David Bourget (Western Ontario)
David Chalmers (ANU, NYU)
Rafael De Clercq
Jack Alan Reynolds
Learn more about PhilPapers
Philosophical Psychology 17 (4):443-469 (2004)
This paper contrasts three different schemes of reference relevant to understanding systems of perceptual representation: a location-based system dubbed "feature-placing", a system of "visual indices" referring to things called "proto-objects", and the full sortal-based individuation allowed by a natural language. The first three sections summarize some of the key arguments (in Clark, 2000) to the effect that the early, parallel, and pre-attentive registration of sensory features itself constitutes a simple system of nonconceptual mental representation. In particular, feature integration--perceiving something as being both F and G, where F and G are sensible properties registered in distinct parallel streams--requires a referential apparatus. Section V. reviews some grounds for thinking that at these earliest levels this apparatus is location-based: that it has a direct and nonconceptual means of picking out places. Feature-placing is contrasted with a somewhat more sophisticated system that can identify and track four or five "perceptual objects" or "proto-objects", independently of their location, for as long as they remain perceptible. Such a system is found in Zenon Pylyshyn's fascinating work on "visual indices", in Dana Ballard's notion of deictic codes, and in Kahneman, Treisman, and Wolfe's accounts of systems of evanescent representations they call "object files". Perceptual representation is a layered affair, and I argue that it probably includes both feature-placing and proto-objects. Finally, both nonconceptual systems are contrasted with the full-blooded individuation allowed in a natural language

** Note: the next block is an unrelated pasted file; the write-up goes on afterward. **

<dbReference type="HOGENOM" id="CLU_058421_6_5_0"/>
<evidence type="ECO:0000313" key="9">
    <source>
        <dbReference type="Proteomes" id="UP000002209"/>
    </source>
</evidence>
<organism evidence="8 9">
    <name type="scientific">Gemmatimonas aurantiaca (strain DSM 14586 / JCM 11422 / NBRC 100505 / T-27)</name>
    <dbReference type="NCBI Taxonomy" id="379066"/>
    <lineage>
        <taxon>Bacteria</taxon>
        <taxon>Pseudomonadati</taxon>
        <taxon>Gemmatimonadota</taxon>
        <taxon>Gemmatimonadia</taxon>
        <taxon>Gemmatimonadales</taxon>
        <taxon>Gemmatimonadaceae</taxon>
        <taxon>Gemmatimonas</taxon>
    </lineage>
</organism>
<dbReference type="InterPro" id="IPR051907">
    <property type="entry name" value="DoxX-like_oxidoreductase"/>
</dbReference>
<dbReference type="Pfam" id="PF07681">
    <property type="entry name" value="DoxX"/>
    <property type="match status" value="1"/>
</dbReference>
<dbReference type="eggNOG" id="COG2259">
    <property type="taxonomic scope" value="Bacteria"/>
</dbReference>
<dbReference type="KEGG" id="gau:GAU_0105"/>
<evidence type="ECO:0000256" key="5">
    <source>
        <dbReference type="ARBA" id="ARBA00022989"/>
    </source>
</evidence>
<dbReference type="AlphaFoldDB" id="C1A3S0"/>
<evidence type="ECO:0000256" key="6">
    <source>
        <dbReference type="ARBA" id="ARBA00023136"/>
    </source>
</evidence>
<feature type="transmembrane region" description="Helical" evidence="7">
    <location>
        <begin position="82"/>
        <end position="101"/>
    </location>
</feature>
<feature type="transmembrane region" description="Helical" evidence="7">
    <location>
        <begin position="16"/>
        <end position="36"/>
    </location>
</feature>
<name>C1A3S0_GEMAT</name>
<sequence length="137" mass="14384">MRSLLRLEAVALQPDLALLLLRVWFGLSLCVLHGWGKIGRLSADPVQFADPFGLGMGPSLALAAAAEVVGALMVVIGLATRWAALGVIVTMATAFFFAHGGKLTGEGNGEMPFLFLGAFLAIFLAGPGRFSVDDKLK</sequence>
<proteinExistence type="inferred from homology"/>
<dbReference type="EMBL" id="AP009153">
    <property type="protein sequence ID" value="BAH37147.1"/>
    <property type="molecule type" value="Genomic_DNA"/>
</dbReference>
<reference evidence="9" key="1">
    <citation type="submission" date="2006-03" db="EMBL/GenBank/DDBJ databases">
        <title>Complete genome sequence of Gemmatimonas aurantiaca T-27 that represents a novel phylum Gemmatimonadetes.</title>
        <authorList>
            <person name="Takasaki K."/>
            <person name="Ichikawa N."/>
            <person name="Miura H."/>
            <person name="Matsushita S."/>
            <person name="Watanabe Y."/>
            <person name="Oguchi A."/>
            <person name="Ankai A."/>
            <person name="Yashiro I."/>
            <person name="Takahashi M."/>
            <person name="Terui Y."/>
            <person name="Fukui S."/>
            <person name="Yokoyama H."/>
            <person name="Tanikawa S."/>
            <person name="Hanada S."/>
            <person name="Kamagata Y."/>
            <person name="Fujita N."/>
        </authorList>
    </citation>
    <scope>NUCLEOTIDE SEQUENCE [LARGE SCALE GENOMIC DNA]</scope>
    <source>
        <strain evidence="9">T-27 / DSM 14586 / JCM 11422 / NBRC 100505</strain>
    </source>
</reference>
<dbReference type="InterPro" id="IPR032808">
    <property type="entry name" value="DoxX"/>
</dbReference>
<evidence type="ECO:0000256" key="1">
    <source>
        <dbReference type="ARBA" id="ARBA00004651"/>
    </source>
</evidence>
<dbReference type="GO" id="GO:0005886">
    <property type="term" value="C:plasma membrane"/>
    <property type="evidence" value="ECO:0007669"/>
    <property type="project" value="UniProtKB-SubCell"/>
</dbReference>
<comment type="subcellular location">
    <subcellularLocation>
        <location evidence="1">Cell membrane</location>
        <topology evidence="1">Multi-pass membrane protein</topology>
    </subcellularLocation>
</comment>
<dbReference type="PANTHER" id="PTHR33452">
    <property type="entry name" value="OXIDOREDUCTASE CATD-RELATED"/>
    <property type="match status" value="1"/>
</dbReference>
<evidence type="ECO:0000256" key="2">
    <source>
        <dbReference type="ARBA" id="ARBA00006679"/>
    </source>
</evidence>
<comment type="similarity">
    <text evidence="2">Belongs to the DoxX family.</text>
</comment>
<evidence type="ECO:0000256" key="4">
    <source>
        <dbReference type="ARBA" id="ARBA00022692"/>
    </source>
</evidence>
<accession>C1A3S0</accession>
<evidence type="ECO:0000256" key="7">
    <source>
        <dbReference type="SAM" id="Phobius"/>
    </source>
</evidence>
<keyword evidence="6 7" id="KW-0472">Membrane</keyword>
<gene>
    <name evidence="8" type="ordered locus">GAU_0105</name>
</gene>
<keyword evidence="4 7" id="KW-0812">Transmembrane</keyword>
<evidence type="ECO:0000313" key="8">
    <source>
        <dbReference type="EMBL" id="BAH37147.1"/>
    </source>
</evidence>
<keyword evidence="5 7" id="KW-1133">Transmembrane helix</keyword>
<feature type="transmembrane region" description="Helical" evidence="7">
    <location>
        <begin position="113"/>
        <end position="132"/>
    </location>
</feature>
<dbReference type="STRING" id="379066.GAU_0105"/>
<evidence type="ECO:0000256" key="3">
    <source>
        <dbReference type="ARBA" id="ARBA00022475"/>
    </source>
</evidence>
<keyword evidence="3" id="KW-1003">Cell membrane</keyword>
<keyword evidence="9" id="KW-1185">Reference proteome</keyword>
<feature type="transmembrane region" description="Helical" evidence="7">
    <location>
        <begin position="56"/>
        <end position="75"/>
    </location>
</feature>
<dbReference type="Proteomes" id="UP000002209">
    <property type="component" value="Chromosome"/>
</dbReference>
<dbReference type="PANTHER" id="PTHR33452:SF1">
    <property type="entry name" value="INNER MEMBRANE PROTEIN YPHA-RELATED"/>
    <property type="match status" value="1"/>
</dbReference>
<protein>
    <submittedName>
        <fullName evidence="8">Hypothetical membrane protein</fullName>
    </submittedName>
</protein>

|Keywords||Epistemology Feature Object Placing Region|
|Categories||categorize this paper)|
Setup an account with your affiliations in order to access resources via your University's proxy server
Configure custom proxy (use this if your affiliation does not provide a proxy)
|Through your library|
References found in this work BETA
No references found.
Citations of this work BETA
Ellen Fridland (2011). The Case for Proprioception. Phenomenology and the Cognitive Sciences 10 (4):521-540.
Anna Farennikova (2013). Seeing Absence. Philosophical Studies 166 (3):429-454.
Nicolas J. Bullot & Paul Égré (2009). Editorial: Objects and Sound Perception. [REVIEW] Review of Philosophy and Psychology 1 (1):5-17.
Nicolas Bullot (2009). Toward a Theory of the Empirical Tracking of Individuals: Cognitive Flexibility and the Functions of Attention in Integrated Tracking. Philosophical Psychology 22 (3):353-387.
Nicolas Bullot (2008). Keeping Track of Invisible Individuals While Exploring a Spatial Layout with Partial Cues: Location-Based and Deictic Direction-Based Strategies. Philosophical Psychology 21 (1):15-46.
Similar books and articles
Austen Clark (2001). Some Logical Features of Feature Integration. In Werner Backhaus (ed.), Neuronal Coding of Perceptual Systems. World Scientific. 3-20.
Pepper Williams, Isabel Gauthier & Michael J. Tarr (1998). Feature Learning During the Acquisition of Perceptual Expertise. Behavioral and Brain Sciences 21 (1):40-41.
Paul C. Quinn (1998). Emergence of Object Representations in Young Infants: Corroborating Findings and a Challenge for the Feature Creation Approach. Behavioral and Brain Sciences 21 (1):35-36.
Cyril R. Latimer (1998). New Features for Old: Creation or Derivation? Behavioral and Brain Sciences 21 (1):31-32.
Brian P. Keane (2008). On Representing Objects with a Language of Sentience. Philosophical Psychology 21 (1):113 – 127.
Jussi Haukioja (2006). Proto-Rigidity. Synthese 150 (2):155 - 169.
Susanna Siegel (2002). Review of A Theory of Sentience, by Austen Clark. [REVIEW] Philosophical Review 111 (1).
Added to index2009-01-28
Total downloads87 ( #14,291 of 1,101,544 )
Recent downloads (6 months)41 ( #1,887 of 1,101,544 )
How can I increase my downloads?